Just before the gondola door slid closed, a goggle-clad young man with a two-day shadow and baggy Burton parka slid his snowboard in the caddy and jumped aboard our car for the 18-minute trip to the top of Aspen Mountain. It was the Alpine equivalent of an airplane latecomer -- a scruffy one at that -- stealing the free seat next to you moments before takeoff.
But, as we soon learned in Aspen, looks are deceiving. "There's no one over on Gent's Ridge, but be prepared for a slow lift. And stay away from Ruthie's Run. They iced it over for World Cup [races], so it's skid city," said the Good Samaritan in X Games guise, a local graphic designer getting in a couple runs on his lunch break.
Let this be a lesson in convenience. Unlike so many mountain resorts, Aspen is easy-on/easy-off, appealing to flatlanders who can't handle a 9-to-4 powder day, to parents who need to bow to their kids' nap times with a hotel timeout, and of course to lunch-breaking townies. Arriving midmorning, my husband, son and I got a full afternoon of skiing in on a day when no one expected much more than hotel check-in and rental ski checkout.
The axiom "you get what you pay for" applies to Aspen. You pay plenty -- walk-up lift tickets were $101 per day last year (this year's fees won't be revealed until December). But what you get in return is generous: access to four ski mountains -- each with its own personality -- plus intermountain transportation and free ski valet. Meaning you can drop your Salomons and poles at the base of Aspen Mountain, tell the valet you're skiing Aspen Highlands in the morning, and stomp off in your boots for the nearest après-ski beer. In the morning, the hybrid shuttle bus will deliver you and your boots to a reunion with your gear at the base of the next ski area -- all gratis.
Taking full advantage of the system, we three intermediates hooked up with my sister and her husband -- expert skiers who live near Aspen -- last January to attempt to conquer all four mountains in four days and got off to a "bluebird" start, local lingo for a cloudless day. Our overnight, the Limelight Lodge, even tossed in free beer and wine during happy hour, which we enjoyed from the piping hot tubs with views to legendary Ruthie's Run.
If Aspen Mountain, smack in the center of town, is the see-and-be-seen skier, Aspen Highlands, one valley west, is the jock, all muscular steeps and challenging deeps. Die-hards like to lap the Highland Bowl, reached after a 45-minute hike along a 12,392-foot ridge, a couple of times before lunch. The rest of us were happy listening to my brother-in-law's tales over raclette at Cloud Nine, a European-style mountain chalet that gets increasingly rowdy until the slopes close at 4 p.m.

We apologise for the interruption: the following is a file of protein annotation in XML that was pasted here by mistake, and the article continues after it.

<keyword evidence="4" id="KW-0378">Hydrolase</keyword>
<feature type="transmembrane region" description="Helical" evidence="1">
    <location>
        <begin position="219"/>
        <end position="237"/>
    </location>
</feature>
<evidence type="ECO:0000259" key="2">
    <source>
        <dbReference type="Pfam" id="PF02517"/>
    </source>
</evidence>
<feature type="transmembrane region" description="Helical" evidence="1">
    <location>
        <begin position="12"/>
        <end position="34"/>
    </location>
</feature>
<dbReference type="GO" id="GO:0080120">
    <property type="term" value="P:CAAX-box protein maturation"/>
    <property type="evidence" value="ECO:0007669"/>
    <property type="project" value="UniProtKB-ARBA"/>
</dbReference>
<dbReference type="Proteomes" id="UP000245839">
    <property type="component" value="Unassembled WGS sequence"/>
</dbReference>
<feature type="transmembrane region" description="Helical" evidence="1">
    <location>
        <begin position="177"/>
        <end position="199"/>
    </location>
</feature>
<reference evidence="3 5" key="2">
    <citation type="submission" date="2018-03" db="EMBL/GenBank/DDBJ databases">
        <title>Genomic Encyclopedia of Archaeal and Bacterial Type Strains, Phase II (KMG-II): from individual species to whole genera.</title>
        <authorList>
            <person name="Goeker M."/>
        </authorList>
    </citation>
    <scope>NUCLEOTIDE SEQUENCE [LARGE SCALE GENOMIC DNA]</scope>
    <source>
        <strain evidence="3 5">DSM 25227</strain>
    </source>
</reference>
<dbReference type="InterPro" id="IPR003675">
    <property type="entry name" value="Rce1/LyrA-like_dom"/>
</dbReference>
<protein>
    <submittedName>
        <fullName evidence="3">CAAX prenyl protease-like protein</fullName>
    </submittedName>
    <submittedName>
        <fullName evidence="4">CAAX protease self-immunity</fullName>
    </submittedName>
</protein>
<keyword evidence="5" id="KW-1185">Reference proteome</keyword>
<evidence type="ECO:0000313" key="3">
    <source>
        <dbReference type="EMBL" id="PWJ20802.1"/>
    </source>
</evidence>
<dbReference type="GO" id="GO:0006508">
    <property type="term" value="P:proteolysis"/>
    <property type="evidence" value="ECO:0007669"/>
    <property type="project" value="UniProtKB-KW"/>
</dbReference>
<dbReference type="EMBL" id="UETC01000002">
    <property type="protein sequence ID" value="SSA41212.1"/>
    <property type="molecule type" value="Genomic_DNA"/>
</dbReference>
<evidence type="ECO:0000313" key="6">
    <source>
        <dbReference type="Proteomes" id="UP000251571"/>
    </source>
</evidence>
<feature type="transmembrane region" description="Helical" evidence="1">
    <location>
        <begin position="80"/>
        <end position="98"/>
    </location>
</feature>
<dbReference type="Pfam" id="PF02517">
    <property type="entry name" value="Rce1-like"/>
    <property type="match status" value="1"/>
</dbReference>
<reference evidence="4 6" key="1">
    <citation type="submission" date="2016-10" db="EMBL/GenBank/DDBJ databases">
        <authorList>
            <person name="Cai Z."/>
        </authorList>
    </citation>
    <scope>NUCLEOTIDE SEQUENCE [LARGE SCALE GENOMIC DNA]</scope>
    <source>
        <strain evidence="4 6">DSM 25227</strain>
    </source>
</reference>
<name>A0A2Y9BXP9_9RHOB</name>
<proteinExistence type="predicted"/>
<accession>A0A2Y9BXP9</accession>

Aspen, of course, isn't just about skiing. It's arguably America's most diverse mountain town. And I don't mean just Patagonia-to-Prada varied. The Wheeler Opera House stages concerts and screens independent films, some 80 restaurants roam the culinary range from cheap Asian noodles (hello, Noodles by Kenichi) to expensive New York Italian (a branch of Il Mulino recently opened), and the best-kept shopping secret is its resale boutiques -- especially Uptown Exchange and Susie's Limited -- crowded with high-society castoffs from furs to Ferragamo pumps.
By Day 3, we shifted headquarters to Snowmass. Up until recently, Snowmass was the resort you retired to once you had kids and dropped off the social radar. But that all changed with the opening last December of the Viceroy Snowmass, home to 173 stylish rooms with espresso machines, fireplaces and deep soaking tubs, plus Colorado's longest bar and a moody spa.
En route, we clicked off Buttermilk. Home of the Winter X Games, Buttermilk favors half-pipe boarders as well as local families teaching the tots pizza-wedge stops and french-fry turns. As a result, the mountain has a laid-back vibe friendly to beginners, which explains why we found the black-diamond Tiehack runs blissfully untracked.
In blending a little of Aspen's glamour, Highlands' athleticism and Buttermilk's bohemianism super-sized to 3,132 acres, Snowmass is the popular pick, expansive enough to entertain everyone from kiddie campers to mogul maniacs. In no-pain-no-gain spirit, we immediately lit out for Long Shot, leaving the crowds behind on the 10-minute hike to reach the top of the 5.3-mile descent.
No such luck in the expanded base village -- we grabbed the last few spots at packed Sneaky's Tavern -- but that's exactly what makes Snowmass so much more than a day-use area now. After a massage at the Viceroy, a dinner of Colorado striped bass at the hotel's trendy Eight K restaurant and a midnight hike under the stars, I collapsed on the down duvet, successful in my four-mountains-in-four-days quest, but wishing I had another four more to further the friendship.